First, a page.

The helicopter rescue happened at night in unfamiliar territory during a brief lull between strong winter storms.
And for the Orange County Fire Authority, it set a record: eight people — two of them on the verge of severe hypothermia — extracted during a single incident.
An OCFA official called the Jan. 22 rescue of two hikers and extraction of six CAL FIRE firefighters in rugged terrain on the Santa Rosa Plateau above Murrieta “daring,” and praised the professionalism of the crew on the agency’s Helicopter 1, a Bell 412ep — a Huey — for the successful mission.
“The patients, their families and CAL FIRE were very appreciative of their efforts, and the OCFA and I are proud of each and every one of them,” said Battalion Chief Craig Covey, program manager of OCFA Air Operations.
A STORMY NIGHT
The call came in at 9:35 p.m. on Sunday, Jan 22 during a respite in the third of three storms that hammered Orange County and the region with inches of rain.
Light rain still was falling when the emergency call went out concerning two hikers who were extremely cold and wet and on the verge of severe hypothermia, with only light jackets for protection.
The male hikers, both 23, were stuck on an outcropping and stranded by two rivers that were overflowing with water.
Six CAL FIRE Riverside swift-water rescuers had been dispatched to find them, but after a few hours of hiking through thick vegetation and steep terrain they had not been able to reach them.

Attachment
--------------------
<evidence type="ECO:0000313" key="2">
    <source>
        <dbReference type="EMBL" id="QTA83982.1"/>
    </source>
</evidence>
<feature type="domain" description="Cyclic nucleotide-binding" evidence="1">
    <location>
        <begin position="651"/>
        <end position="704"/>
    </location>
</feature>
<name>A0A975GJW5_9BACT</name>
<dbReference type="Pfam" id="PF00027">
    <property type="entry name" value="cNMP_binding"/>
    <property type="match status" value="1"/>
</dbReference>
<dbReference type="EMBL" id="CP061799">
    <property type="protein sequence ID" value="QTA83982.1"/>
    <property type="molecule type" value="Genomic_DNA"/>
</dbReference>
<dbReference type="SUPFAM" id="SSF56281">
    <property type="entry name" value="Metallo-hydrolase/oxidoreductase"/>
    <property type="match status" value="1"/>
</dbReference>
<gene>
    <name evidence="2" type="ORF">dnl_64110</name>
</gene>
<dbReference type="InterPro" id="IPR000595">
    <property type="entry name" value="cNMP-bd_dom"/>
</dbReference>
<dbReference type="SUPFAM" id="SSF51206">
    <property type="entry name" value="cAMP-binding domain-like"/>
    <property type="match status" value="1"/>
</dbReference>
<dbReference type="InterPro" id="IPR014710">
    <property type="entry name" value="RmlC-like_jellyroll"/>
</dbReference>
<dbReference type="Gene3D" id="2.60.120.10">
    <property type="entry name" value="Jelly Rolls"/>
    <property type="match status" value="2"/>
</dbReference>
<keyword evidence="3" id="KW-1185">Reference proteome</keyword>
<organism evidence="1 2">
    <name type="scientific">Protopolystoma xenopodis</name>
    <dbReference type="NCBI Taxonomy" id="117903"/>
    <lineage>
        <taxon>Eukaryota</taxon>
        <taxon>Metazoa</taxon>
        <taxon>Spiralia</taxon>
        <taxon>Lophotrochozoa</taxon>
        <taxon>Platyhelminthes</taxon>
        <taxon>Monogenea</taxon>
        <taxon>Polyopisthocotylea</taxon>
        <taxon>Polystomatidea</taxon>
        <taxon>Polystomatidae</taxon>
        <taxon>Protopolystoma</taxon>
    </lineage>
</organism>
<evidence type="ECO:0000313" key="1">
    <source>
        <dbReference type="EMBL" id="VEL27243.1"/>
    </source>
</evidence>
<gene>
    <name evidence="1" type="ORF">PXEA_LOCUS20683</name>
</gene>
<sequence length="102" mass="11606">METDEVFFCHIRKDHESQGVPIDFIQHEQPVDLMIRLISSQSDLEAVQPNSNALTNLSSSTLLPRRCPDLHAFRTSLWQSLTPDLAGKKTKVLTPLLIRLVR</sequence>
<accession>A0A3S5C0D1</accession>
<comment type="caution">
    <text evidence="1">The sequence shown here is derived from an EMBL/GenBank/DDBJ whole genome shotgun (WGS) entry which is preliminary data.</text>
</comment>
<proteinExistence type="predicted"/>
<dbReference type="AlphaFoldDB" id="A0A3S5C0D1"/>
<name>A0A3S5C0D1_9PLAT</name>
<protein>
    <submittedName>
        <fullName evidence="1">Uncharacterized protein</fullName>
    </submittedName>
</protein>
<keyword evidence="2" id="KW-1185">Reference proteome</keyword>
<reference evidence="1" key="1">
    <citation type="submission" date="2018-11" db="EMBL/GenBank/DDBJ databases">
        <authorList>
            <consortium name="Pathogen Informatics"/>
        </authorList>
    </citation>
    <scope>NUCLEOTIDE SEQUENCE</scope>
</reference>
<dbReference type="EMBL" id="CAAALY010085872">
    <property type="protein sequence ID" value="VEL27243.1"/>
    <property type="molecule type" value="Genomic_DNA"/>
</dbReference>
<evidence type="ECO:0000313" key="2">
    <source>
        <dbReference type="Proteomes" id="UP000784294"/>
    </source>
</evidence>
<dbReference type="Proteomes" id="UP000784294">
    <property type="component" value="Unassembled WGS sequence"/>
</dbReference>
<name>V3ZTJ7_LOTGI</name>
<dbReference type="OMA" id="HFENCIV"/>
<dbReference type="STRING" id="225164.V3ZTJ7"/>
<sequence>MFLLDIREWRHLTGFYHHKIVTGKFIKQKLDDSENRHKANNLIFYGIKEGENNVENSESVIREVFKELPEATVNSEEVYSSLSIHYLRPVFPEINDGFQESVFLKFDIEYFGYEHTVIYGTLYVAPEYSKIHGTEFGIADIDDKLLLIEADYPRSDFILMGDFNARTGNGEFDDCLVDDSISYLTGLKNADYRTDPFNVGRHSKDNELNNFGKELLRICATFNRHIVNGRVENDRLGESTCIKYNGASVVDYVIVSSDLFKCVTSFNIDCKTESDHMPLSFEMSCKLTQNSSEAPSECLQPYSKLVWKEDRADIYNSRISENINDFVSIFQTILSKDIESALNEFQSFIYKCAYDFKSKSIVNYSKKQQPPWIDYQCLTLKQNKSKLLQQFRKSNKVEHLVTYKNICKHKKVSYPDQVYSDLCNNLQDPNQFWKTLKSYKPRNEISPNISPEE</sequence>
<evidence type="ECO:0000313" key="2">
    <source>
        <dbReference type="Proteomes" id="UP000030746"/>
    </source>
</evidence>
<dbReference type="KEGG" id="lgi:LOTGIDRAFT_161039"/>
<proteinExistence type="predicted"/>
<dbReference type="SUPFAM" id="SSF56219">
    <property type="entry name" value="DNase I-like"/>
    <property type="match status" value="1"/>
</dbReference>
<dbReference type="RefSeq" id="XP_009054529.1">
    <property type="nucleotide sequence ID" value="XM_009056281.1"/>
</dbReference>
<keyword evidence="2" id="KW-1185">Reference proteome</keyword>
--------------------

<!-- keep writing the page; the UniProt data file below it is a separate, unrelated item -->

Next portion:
The OCFA flight crew — Pilot Karim Slate, crew chief Capt. Robert Bucho, Firefighter Paramedic Rescuer Andy Bailey and Technical Rescuer Firefighter Tyler Johnson — performed a risk assessment before heading out into the rain and heavy winds with night-vision goggles.
Once in the area of the provided GPS coordinates, they were able to find the hikers after the hikers flashed the lights on their cell phones.
With the OCFA helicopter hovering from about 125 feet, the rescuers plucked the two hikers to safety and transported them to Inland Valley Medical Center.
Then, with the next storm rapidly approaching, the OCFA rescuers searched for the six CAL FIRE firefighters.
“It didn’t make sense to leave them out there to get hammered by another severe weather event,” Covey said.
The OCFA crew found the firefighters, who were flashing their head lamps, about one mile from where the stranded hikers had been pulled to safety.
The incident marked the most hoist rescues conducted in a single mission in the 22- year history of OCFA Air Operations, which has performed hundreds of rescues, Covey said.